For the first —and no doubt only— time, Russia in Fiction is reviewing a book that does not mention Russia.
And its set-up cannot fail but bring to mind the 2006 Oscar-winning German movie Das Leben des Anderen (The Lives of Others).
In the basement of a block of flats in the capital of ‘an anonymous Iron Curtain country’ called Commitania, sits a man, headphones on, tape reels whirring, listening in on conversations throughout the apartment block.
And how do we know it is about Moscow in the 1960s? Regular readers of this blog might already have picked up the clues.
Martha marries Kit, a gay British diplomat serving in Moscow in 1973. This platonic marriage suits them both — Kit feeling the need to disguise his sexuality; Martha finding a route out of the conventional home-bound English middle-class future her parents see for her.
Sarah Armstrong’s The Wolves of Leninsky Prospekt plays off the temporal and physical settings of Moscow and 1973 against one another.
Martha embraces life in Soviet Moscow, with all its faults and fears. For Kit, working in the British Embassy, the reality of Cold War tensions are ever present.
Fancy a little pre-Christmas quiz? This is one for lovers of Russia-in-fiction detective stories. There is only one question, and it is an absolute doddle.
If the first murder victim in a Russia-in-fiction detective thriller is killed with a sickle, how will the second murder victim meet their grisly end?
Of course, to give you the answer might be seen as a spoiler by some —but I am not really one for this fastidious fad for being horrified at minor plot points being revealed. So here goes, the answer is …
Tatiana is the 8th of Martin Cruz Smith’s Arkady Renko novels, all of which were re-packaged in 2013, with new monochrome photo covers and availability as ebooks.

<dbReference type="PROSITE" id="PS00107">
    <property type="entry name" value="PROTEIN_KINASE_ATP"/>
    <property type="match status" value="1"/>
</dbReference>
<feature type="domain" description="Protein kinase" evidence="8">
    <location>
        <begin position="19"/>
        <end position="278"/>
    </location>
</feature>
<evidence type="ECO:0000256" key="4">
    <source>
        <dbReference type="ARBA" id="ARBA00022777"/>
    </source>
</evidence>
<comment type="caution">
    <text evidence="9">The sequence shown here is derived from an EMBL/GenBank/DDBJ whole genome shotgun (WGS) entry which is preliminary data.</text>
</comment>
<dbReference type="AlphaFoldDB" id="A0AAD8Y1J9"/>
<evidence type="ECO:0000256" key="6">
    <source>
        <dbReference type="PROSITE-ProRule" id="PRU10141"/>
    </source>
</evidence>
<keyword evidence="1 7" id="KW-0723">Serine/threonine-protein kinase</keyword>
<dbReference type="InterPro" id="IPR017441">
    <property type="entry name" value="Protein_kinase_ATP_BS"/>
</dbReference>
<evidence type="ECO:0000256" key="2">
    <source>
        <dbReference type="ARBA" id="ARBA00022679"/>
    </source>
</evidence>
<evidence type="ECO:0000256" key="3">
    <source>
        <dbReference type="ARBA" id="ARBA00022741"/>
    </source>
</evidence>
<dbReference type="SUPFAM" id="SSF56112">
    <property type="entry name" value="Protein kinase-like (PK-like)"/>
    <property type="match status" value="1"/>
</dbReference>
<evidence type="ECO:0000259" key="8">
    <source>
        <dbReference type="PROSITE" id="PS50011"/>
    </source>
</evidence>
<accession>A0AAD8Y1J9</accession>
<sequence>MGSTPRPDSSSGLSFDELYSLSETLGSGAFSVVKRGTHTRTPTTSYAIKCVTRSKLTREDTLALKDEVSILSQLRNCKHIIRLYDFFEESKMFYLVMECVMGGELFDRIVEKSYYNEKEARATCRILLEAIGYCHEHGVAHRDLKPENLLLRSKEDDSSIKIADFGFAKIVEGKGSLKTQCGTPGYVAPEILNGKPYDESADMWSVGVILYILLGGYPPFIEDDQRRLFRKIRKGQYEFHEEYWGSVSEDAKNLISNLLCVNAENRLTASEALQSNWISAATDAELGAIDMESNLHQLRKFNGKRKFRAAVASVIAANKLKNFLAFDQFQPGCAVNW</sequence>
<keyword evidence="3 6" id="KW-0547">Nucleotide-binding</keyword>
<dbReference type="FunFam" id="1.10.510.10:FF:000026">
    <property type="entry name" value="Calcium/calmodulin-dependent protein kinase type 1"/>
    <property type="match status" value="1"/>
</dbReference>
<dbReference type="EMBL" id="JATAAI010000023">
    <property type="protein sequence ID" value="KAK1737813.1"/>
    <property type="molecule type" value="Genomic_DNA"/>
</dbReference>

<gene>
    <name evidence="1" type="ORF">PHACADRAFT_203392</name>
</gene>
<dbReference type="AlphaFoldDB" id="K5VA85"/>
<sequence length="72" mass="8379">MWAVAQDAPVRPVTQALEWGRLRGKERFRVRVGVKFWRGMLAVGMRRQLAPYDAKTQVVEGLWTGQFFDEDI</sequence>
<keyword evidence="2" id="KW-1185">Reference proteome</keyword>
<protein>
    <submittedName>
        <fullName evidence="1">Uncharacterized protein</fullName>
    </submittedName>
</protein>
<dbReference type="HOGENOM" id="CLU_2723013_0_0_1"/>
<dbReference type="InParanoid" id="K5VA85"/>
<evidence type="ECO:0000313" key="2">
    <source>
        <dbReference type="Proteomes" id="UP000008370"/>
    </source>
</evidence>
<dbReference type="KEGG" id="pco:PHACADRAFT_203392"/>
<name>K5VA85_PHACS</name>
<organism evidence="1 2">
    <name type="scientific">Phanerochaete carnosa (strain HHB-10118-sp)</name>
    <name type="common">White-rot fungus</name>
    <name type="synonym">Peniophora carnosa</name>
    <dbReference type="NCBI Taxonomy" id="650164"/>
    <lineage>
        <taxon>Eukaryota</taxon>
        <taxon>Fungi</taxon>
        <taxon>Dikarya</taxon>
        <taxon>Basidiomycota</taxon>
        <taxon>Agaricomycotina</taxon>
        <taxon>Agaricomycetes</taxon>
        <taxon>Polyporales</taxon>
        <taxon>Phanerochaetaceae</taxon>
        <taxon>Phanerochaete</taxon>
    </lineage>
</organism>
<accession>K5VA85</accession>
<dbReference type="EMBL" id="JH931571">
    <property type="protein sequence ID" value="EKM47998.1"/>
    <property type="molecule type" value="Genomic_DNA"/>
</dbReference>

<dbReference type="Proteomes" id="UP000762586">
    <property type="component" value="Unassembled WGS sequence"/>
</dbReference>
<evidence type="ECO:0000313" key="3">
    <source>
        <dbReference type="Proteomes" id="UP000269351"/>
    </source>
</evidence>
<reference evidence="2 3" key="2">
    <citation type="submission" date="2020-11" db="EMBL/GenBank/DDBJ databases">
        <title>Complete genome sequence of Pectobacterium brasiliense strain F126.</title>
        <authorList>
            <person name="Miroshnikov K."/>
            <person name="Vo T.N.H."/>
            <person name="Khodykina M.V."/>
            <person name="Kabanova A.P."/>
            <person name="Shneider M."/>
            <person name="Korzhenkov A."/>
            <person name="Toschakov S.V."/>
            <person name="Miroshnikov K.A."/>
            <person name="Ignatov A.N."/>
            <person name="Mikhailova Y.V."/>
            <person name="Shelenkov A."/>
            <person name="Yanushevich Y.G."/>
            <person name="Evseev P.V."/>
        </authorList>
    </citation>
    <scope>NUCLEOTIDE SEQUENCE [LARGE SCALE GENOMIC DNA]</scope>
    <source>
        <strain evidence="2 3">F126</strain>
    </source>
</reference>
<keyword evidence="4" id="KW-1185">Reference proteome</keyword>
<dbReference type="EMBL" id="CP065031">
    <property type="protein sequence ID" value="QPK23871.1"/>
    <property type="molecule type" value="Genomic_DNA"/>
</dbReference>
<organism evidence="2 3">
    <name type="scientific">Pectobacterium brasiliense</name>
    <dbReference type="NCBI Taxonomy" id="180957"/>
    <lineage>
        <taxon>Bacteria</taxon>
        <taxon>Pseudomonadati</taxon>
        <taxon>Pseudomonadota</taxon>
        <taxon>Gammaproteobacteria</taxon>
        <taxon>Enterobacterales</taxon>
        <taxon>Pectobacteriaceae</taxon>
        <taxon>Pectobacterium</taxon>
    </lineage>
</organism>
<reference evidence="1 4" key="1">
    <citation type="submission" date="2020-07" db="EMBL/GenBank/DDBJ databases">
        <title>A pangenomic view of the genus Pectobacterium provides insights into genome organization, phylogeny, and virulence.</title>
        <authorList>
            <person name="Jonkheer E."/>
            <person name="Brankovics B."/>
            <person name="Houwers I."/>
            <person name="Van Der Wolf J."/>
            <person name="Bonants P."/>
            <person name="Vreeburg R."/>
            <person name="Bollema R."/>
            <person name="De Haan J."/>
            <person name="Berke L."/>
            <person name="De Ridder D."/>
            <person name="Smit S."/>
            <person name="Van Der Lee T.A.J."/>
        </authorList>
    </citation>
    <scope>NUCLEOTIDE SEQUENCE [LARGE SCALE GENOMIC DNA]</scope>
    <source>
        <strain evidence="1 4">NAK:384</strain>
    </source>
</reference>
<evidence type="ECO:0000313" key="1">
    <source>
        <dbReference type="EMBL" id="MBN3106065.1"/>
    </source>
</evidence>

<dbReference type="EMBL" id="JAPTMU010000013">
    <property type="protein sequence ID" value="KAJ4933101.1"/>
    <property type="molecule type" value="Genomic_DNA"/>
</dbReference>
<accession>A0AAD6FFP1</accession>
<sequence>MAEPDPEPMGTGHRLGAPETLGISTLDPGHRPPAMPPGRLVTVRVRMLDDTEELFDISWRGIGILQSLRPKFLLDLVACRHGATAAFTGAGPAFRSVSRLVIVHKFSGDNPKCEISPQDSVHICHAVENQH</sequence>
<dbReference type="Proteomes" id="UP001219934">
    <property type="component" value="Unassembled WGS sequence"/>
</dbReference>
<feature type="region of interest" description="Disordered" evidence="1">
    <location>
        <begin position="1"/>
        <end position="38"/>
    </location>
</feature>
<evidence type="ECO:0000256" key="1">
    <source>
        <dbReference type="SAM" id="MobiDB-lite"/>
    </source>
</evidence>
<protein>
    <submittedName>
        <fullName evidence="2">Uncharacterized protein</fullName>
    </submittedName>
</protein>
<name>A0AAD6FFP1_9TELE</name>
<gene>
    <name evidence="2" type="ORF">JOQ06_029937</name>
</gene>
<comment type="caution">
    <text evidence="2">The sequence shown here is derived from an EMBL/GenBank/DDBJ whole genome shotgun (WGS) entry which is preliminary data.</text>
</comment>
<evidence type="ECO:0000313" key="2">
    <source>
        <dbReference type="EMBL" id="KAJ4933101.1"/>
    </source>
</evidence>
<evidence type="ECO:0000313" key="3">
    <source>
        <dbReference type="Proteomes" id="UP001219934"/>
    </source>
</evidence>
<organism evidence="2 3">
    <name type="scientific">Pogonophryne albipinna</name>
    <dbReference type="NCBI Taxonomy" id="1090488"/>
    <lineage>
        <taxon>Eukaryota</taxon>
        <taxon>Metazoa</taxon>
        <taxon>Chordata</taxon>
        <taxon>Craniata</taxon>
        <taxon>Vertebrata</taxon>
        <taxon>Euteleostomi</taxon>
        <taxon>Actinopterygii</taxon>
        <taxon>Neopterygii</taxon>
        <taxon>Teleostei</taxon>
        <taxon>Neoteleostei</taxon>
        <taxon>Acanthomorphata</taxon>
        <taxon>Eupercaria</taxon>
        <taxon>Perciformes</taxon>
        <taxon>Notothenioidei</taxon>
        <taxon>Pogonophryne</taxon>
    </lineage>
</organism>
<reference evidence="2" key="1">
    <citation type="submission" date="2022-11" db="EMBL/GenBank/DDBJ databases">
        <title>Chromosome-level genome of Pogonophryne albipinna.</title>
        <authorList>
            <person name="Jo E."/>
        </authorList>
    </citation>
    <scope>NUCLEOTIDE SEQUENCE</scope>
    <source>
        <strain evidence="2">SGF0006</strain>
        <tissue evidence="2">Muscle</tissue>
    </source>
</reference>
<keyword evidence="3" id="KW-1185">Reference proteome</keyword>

The Renko novels go all the way back to their remarkable opener, Gorky Park published in 1981, during the dying days of the stagnant but, from this distance, strangely beguiling Brezhnev years. The most recent, The Siberian Dilemma, was published in 2019.
In several interviews over the years —for example in the New York Times in 1990— Martin Cruz Smith has talked about how he originally intended to write a novel about an American detective who goes to Soviet Moscow. Then the ‘obvious idea’ came to him; to make his hero a Russian detective. Arkady Renko was created.
The Russian Affair alights on themes of Moscow life in the high Soviet years of the Brezhnev era.
Just as Soviet authors of the late 1960s and early 1970s did, Michael Wallner frames his story around everyday problems —multi-generational living in cramped apartments, the ‘double burden’ carried by Soviet women, access to essentials in a time of shortages, the importance of social connections, the ubiquity of the vlasti (the authorities), and the treasured pleasures and freedoms of normality around the ‘kitchen table’ inner circle of family and friends.
Are you familiar with the notion of nostalgia for a time or place that you have never known? Anemoia is the term.
Or perhaps, as we are dealing here with a novel translated from German into English, the German word Sehnsucht is appropriate; often simply translated as nostalgia, it has a sense of wistful vagueness that the more common German word Nostalgie does not have.
This short post is prompted by a line in Anna Blundy’s novel Neat Vodka. Her heroine, foreign correspondent Faith Zanetti, flies in to her latest assignment in Moscow, reading on the plane ‘my predecessor’s “Whither Russia?” book’.